Saturday, May 16, 2015

Heart-and-head music: ISO plays Liszt and Tchaikovsky, tingling the nerve ends

Dramatics that seemed to leave the Indianapolis Symphony Orchestra season when Broadway commitments held F. Murray Abraham away from his scheduled narration of Stravinsky's "Soldier's Tale" have come back in another form in this weekend's replacement program.

When he plays rather than poses, Johannes Moser hides nothing.
Canadian-German cellist Johannes Moser was engaged for Tchaikovsky's Rococo Variations and on Friday night delivered an exuberant, stageworthy performance of the piece, with Cristian Macelaru on the podium. The Hilbert Circle Theatre audience went wild at the end, calling Moser back for an encore, the same composer's "Andante cantabile," led by Macelaru conducting the ISO strings.

The encore focused on the sweet side of Moser's art. In the scheduled work, various facets of the soloist's exuberant personality came to the fore. Dynamic contrasts were broad, tempo shifts (as in the fifth variation) were expressive, almost teasingly so. The hesitant episode before the doleful sixth variation was quite effective in preparing the change of mood. Most important to the success of these effects, Macelaru and the orchestra were right with the cellist, whose collegiality was evident.

Macelaru begged for no applause interruption in the"Pathetique"
The recitative-like cadenzas that dot the Rococo Variations were powerful and emotionally clearcut. Like the outsized opera stars of yore, Moser widened the piece's spectrum beyond virtuosity and lyricism: There was a force-of-nature breadth to his playing. In Tchaikovsky, at least, he's a Chaliapin of the cello. Almost every note was in tune; his left hand was a blur visually, a laser beam aurally. The rapid passage in octaves in the finale sounded precisely on pitch.

Guest conductor Macelaru was retained from the Abraham program, and is opening the new one with the work originally scheduled, Franz Liszt's "Mephisto" Waltz No. 1. A favorite of romantic specialists at the piano, the orchestral version is demonic, mysterious, and brash, grabbing the listener by the lapels in the signature Liszt manner.

Violin, cello, and harp solos lent an atmospheric zest to the narrative, drawn from the lesser-known romantic Faust poem by Nikolaus Lenau. The hero's companion devil commandeers music-making at a village inn; his hypnotic fiddling has Faust smitten with a local doxy and dancing away with her. The climactic acceleration of that dance was spectacularly handled Friday.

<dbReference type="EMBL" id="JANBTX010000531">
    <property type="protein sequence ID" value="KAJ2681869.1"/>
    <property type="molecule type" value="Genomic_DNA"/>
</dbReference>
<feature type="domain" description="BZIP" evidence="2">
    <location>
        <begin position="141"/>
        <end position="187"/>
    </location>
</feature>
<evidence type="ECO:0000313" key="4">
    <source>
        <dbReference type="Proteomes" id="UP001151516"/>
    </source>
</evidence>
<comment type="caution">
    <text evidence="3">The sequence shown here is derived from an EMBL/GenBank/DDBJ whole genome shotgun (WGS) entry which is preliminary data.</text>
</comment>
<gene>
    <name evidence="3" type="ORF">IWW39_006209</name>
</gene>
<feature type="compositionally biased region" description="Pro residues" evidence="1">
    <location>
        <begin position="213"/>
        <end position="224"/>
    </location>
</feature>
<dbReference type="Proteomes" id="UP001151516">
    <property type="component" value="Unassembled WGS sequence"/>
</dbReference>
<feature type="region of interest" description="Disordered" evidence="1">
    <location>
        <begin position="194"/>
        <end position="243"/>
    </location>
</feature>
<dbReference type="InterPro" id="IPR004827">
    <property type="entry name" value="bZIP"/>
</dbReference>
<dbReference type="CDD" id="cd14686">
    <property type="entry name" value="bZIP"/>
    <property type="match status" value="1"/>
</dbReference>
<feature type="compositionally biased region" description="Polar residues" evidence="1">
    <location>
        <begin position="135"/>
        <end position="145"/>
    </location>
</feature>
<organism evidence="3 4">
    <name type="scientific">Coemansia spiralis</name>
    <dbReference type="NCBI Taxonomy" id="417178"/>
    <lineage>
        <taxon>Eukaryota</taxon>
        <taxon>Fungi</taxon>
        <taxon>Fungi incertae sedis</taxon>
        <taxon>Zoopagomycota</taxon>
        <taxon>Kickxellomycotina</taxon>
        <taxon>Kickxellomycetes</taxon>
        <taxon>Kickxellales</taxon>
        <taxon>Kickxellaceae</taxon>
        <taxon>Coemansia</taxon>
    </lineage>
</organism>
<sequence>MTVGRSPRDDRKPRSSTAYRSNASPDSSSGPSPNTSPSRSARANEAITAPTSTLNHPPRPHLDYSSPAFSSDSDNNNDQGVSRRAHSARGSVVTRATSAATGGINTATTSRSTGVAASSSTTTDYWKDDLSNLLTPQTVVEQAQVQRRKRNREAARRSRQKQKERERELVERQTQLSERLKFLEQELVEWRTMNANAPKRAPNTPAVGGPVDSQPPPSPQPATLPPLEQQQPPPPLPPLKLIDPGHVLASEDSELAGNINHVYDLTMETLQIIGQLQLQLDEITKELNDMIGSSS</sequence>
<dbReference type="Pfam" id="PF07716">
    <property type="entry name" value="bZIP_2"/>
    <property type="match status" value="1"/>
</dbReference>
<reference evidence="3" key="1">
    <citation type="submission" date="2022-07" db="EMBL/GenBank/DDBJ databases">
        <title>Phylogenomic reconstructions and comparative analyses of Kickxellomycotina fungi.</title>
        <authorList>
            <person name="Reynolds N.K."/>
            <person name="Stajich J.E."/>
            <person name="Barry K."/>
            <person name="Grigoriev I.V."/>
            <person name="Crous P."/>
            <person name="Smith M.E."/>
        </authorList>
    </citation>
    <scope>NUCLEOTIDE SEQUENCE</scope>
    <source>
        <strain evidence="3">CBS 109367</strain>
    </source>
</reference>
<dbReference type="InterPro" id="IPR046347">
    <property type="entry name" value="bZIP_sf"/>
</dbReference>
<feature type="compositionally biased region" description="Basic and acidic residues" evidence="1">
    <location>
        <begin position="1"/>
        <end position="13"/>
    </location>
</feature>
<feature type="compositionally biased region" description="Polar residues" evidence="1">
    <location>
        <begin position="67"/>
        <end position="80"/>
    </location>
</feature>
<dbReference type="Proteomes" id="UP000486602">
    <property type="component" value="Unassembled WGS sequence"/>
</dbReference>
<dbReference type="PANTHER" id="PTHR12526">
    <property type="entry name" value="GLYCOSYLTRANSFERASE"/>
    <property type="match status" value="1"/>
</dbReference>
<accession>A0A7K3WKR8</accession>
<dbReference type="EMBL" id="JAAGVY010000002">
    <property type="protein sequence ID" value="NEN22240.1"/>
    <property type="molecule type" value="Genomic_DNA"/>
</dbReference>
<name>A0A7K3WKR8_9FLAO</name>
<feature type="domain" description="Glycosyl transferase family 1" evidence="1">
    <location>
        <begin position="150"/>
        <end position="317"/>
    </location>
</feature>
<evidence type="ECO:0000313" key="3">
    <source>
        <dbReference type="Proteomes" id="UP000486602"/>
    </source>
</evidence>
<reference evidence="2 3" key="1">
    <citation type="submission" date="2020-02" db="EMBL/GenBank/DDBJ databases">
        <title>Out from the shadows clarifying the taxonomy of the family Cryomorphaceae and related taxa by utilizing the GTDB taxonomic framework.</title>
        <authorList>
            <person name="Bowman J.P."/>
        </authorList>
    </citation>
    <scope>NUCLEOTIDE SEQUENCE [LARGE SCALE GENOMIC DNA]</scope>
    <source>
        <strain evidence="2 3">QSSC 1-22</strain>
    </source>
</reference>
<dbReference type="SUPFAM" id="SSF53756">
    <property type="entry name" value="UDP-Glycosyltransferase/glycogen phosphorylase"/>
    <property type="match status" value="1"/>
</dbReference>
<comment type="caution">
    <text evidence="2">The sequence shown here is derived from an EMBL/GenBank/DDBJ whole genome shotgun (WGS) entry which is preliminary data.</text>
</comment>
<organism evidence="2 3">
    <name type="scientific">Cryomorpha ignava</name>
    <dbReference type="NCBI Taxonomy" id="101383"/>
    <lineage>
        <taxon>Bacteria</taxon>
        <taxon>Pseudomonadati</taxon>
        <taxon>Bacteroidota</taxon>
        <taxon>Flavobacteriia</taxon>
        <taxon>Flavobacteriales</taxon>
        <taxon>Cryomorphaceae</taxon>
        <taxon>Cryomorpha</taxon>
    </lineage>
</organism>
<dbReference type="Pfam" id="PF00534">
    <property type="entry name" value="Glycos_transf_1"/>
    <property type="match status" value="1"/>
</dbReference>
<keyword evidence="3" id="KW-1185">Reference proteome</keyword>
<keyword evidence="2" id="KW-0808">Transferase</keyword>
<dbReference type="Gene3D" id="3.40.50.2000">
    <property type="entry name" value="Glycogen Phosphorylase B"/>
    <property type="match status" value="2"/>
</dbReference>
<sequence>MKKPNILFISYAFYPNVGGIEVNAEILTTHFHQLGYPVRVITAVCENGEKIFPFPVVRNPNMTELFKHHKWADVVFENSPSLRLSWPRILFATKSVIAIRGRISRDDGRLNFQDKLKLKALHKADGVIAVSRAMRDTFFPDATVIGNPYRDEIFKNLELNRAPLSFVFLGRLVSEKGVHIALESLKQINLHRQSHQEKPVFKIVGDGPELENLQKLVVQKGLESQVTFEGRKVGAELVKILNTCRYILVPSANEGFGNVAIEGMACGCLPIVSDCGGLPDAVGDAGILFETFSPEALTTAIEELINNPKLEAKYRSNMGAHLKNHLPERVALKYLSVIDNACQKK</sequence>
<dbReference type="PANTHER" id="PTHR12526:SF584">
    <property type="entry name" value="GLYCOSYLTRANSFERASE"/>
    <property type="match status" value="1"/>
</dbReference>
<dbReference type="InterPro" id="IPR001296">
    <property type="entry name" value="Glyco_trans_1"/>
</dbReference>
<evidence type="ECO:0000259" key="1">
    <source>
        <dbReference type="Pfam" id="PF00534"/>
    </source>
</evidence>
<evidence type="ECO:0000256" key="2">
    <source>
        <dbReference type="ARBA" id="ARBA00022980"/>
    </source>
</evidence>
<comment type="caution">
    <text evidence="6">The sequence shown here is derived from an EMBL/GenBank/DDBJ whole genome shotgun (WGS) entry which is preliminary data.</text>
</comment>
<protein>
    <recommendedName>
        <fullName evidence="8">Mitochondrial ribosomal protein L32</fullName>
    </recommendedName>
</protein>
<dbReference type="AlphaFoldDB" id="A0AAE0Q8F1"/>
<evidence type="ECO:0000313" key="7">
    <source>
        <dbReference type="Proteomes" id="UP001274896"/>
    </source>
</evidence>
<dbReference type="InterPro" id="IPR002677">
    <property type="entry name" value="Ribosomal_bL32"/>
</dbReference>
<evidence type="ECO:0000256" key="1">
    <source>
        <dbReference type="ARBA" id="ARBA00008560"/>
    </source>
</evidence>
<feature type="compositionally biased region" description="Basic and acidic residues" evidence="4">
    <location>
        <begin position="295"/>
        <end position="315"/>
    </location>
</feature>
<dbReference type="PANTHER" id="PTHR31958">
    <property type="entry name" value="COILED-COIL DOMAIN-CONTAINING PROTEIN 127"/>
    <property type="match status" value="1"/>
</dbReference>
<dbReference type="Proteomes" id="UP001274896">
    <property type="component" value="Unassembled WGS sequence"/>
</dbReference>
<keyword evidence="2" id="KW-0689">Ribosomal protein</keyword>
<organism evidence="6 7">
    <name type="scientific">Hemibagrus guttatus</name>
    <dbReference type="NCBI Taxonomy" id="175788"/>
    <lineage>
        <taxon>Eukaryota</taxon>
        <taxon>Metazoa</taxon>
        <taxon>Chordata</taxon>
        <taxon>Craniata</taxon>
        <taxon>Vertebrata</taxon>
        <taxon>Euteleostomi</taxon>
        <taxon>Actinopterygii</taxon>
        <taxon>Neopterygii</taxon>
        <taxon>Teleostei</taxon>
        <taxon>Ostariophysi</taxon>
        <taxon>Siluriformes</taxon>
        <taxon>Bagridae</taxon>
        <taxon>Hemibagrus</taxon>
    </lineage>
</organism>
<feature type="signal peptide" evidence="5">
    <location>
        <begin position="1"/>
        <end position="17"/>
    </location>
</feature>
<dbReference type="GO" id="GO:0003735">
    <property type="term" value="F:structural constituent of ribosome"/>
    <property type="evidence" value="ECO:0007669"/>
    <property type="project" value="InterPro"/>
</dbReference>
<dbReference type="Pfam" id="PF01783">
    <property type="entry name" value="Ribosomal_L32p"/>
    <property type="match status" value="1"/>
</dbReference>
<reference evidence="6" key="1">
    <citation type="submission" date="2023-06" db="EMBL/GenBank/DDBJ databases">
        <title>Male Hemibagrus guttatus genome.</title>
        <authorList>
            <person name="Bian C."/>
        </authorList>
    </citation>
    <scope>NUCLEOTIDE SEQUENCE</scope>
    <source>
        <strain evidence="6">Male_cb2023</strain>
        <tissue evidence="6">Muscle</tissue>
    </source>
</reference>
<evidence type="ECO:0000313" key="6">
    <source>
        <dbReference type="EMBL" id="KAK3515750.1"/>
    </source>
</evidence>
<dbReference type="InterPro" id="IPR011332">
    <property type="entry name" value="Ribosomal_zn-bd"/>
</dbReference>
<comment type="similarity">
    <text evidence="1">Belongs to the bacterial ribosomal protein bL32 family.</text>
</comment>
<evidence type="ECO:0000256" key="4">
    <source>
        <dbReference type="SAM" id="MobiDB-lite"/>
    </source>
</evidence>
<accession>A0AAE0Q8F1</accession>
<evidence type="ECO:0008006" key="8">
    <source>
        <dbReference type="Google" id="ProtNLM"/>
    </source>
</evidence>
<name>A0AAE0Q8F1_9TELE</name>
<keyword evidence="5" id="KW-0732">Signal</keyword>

It was good to have Zach De Pue back in the concertmaster's chair, though I'm trying to get used to his new hairdo, with its topknot that wiggles when he gets energetic. He looks as if he's planning to audition for a production of The Mikado ("Defer, defer, to the Lord High Executioner"). I need to set this mockery in a charitable context, however: De Pue seemed graciously reluctant to take a solo bow at Macelaru's indication, wanting more sustained acclaim directed toward acting principal cellist Ahrim Kim, who had capably played what I presume was her last solo before she departs for Rochester, New York.

After intermission came Tchaikovsky's final symphony, its movement-long subsidence at the end sealing the rightness of its nickname, "Pathetique."  Macelaru came onstage with a microphone, gentling advising the audience not to applaud before the performance's conclusion. The galvanic third-movement march regularly prompts stormy applause, but of course there is the heavy-hearted Adagio to follow. Like Pavlov's dogs, however, a few audience members responded predictably to the stimulus.

The ovation in its proper place was well-deserved. The finale was notable for the fullness and warmth of its billowing, tear-stained phrases; the strings sounded great. This is an orchestra fully ready to give a good account of the Mahler Fifth next month. I didn't form that impression in the first movement, however, in which the dashing energy of the main theme was imprecise.

The contrasting theme was well-managed, and the score's swelling and receding dynamics were pretty scrupulously followed. Speaking of which, there's no clarinetist I'd rather hear in the super-soft soloing before that dramatic full-orchestra convulsion than David Bellman. (That goes for the clarinet solos in Elgar's "Enigma" Variations, too.)

The middle movements — the odd-footed Waltz and that aforementioned frenetic March — had admirable cohesiveness and balance. This is the second guest conductor in as many weeks who has exhibited special insight, with well-achieved results, into the program's symphonic masterpiece. The ISO is on a roll, so about that Mahler 5 with music director Krzysztof Urbanski, I say: Bring it on!

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